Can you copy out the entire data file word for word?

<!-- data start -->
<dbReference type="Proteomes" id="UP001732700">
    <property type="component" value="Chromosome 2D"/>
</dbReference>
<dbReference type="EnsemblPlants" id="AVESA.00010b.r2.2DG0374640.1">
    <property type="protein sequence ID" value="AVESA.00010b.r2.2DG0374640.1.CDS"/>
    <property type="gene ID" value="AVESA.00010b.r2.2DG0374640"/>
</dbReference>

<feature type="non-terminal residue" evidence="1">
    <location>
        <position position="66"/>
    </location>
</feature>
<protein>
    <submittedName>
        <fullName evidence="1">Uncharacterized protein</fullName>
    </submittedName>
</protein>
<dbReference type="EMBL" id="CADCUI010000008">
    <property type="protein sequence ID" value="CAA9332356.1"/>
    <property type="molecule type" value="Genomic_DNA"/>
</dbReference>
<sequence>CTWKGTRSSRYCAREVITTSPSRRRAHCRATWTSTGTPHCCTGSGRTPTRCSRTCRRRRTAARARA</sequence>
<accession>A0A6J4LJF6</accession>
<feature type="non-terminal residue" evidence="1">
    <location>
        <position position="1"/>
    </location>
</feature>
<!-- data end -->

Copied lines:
<dbReference type="Proteomes" id="UP001732700">
    <property type="component" value="Chromosome 2D"/>
</dbReference>
<dbReference type="EnsemblPlants" id="AVESA.00010b.r2.2DG0374640.1">
    <property type="protein sequence ID" value="AVESA.00010b.r2.2DG0374640.1.CDS"/>
    <property type="gene ID" value="AVESA.00010b.r2.2DG0374640"/>
</dbReference>

<feature type="non-terminal residue" evidence="1">
    <location>
        <position position="66"/>
    </location>
</feature>
<protein>
    <submittedName>
        <fullName evidence="1">Uncharacterized protein</fullName>
    </submittedName>
</protein>
<dbReference type="EMBL" id="CADCUI010000008">
    <property type="protein sequence ID" value="CAA9332356.1"/>
    <property type="molecule type" value="Genomic_DNA"/>
</dbReference>
<sequence>CTWKGTRSSRYCAREVITTSPSRRRAHCRATWTSTGTPHCCTGSGRTPTRCSRTCRRRRTAARARA</sequence>
<accession>A0A6J4LJF6</accession>
<feature type="non-terminal residue" evidence="1">
    <location>
        <position position="1"/>
    </location>
</feature>